In my process, however, it is not essential to employ graphite. I use a solid lubricant in molding the briquettes. Such a lubricant is also volatile at temperatures very much below that of sintering. This solid lubricant is introduced into the metal powders in a dissolved state. For example, of 1% to 5% stearic acid is dissolved in one of its many solvents, such as ether. The dissolved stearic acid is added to the metallic powder,.and
thoroughly mixed. After mixing, the ether being extremely volatile, is easily driven ofi, leavlng each finely divided metallic particle entirely coated with a lubricating film. The mix may then be briquetted under high pressures. The pressure may vary considerably but willusually be between 5,000 and 55,000 pounds per square inch. Under. the briquetting pressure, the finely divided metallic particles being covered with the solid volatilizable lubricant, will slidereadily over each other in arranging themselves relative to each other in the formation of the briquette. The coating of lubricant on the particles also serves to prevent oxidationfnBy reason of the lubricant covering the metal particles, the briquette will not in anyway abradeor wear tools or dies used in the operation. At the same time the push-out pressures may be reduced to approximately one-tenth of the formation pressure. For instance, in the use of graphite as a lubricant in the prior practice, bearings are formed at a pressure of 55,000 ounds, and it takes 40,000 pounds to eject the formed briquette from the die. With the use of my lubricant, a bushing formed at 55,000 pounds maybe ejected from the mold or die with a push-out pressure of 5,500 pounds. This is of commercial importance, as it is necessary in the first case to water-jacket dies, owing to excessive heat due to push-out pressures, but it is not necessary in the second instance.
89% of copper with 10% of tin and 1% of stearic acid dissolved in ether is-a specific example of proportions producing a bushing of great strength, ductility and machineability;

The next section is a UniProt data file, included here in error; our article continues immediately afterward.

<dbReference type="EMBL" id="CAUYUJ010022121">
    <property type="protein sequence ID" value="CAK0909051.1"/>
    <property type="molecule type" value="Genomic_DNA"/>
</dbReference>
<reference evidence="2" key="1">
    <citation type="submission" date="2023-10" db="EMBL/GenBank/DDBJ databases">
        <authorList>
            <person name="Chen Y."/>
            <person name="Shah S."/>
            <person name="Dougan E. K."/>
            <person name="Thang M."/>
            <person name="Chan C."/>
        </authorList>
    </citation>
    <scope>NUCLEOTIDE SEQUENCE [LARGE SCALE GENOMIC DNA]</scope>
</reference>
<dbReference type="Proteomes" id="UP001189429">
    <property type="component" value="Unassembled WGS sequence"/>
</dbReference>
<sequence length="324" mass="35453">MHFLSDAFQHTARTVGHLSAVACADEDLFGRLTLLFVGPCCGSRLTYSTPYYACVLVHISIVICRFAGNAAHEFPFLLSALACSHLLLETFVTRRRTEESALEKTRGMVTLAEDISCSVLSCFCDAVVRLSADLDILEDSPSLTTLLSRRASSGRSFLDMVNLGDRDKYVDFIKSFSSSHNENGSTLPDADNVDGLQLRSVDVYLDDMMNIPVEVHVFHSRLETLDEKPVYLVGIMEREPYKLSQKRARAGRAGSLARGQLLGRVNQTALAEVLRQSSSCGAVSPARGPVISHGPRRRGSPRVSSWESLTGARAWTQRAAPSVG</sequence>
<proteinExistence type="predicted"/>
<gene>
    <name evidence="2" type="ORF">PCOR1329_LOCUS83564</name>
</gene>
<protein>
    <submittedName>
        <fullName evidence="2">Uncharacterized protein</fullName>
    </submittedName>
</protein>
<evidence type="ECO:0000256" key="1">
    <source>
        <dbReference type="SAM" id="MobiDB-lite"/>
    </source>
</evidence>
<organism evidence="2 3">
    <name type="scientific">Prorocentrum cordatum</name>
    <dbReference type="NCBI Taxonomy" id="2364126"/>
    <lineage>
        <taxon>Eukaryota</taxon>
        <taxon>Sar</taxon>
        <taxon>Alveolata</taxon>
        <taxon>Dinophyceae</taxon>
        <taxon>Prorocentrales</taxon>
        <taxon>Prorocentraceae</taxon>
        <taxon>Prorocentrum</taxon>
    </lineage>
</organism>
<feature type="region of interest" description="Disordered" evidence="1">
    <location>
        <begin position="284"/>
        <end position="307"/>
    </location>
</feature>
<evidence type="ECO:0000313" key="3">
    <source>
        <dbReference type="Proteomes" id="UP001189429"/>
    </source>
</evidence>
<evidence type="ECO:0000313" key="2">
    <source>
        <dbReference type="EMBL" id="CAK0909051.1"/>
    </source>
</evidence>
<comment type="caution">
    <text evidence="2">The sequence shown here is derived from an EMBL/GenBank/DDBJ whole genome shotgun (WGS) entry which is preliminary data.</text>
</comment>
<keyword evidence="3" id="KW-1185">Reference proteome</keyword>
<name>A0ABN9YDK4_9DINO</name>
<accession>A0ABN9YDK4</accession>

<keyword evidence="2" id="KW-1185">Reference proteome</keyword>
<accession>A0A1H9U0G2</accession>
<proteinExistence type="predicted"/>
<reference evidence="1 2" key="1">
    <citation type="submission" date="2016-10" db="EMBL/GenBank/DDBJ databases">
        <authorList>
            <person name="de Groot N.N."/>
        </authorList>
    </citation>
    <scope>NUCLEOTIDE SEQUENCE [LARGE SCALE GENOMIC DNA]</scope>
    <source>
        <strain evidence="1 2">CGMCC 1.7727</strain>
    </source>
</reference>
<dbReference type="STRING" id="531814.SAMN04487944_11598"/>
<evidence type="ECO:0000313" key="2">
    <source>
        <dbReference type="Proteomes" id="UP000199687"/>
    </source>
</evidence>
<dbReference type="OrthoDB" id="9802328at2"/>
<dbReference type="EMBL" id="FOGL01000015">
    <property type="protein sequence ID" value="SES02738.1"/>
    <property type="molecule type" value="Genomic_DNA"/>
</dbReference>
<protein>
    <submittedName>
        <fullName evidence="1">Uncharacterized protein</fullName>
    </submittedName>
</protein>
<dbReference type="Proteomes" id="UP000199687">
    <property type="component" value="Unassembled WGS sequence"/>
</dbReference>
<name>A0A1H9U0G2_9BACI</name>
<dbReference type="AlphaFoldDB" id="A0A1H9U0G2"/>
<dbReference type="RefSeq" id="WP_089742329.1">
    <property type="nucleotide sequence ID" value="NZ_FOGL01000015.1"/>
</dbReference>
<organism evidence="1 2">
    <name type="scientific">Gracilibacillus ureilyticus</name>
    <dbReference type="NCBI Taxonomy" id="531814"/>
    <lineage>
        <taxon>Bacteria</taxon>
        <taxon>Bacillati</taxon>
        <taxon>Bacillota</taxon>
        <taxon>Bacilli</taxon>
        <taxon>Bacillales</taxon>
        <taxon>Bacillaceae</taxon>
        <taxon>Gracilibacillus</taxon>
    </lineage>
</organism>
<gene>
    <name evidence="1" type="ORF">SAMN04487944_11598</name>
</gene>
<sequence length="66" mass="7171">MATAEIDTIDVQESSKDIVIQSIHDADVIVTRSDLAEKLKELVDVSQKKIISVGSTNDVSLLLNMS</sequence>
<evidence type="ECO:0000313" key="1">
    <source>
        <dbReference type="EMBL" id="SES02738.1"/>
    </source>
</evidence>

Furthermore, by the use of stearic acid,
or other solid volatilizable lubricant, I am able to volatilize completely the stearic, leaving no residual particles to interpose themselves between the metallic particles. Consequently, I get perfect cohesion between the individual metallic particles on sintering, thereby increasing the strength over five times that of the sintered bushing using graphite as a lubricant.
I have also used hydrocarbon oils for this purpose, but find that on sintering residual carbon is left, which materially reduces the strength of the finished bushing;
My invention therefore involves the use of a solid lubricant, dissolved and in a liquid state at the time of mixing with the metallic constituents, the solvent being volatile, and being allowed to evaporate prior to formation of the briquettes, and the solid volatilizable lubricant being volatilized and driven off after the briquettes are formed at a temperature substantially below that of the sintering operation. The particles are then in condition to coalesce and cohere perfectly at sintering temperature, producing a very ductile product, readily machined,
substantially free from oxides, and having 1great strength on radial and compressive cad.
Among other fatty acids that may be used in this connection, as well as stearic, are palmitic and oleic, all of which have lubricating properties.
In connection with the use of stearic as a lubricant,it serves not only as a lubricant, but by increasing the amount over and above thatv necessary as a lubricant, one can control the ultimate porosity of the finished bushing or otherarticle within certain.
ranges. For instance, by using 5% stearic acid, one would, increase the porosity approximately 20%. In this instance of 1% or 1% of stearic will be required to lubricate while the 4% additional will serve to increase the porosity. The lubricating 1% of stearic in volatilizing-will also leave voids and cause porosity, but additional stearic will materially increase the porosity.
I propose to accomplish the sintering of the metallic briquette y the application of electrical heat obtained, through the resistance of the molded metallic article itself, or by eddy currents induced within the molded article by the use of an induction furnace While the article enveloped in a reducing atmosphere or an atmosphere of a reducing gas, though I do not desire to limit myself in this regard.
According to this method a high voltage electric current is passed through or into the metallic briquette while in a suitably vented chamber containing an atmosphere of the reducing gas, the heat. being produced by the resistance of or by eddy currents set up within the briquette itself.
Suitable reducing gases which may be used are hydrogen, helium, or ordinary coal gas commonly known as illuminating gas.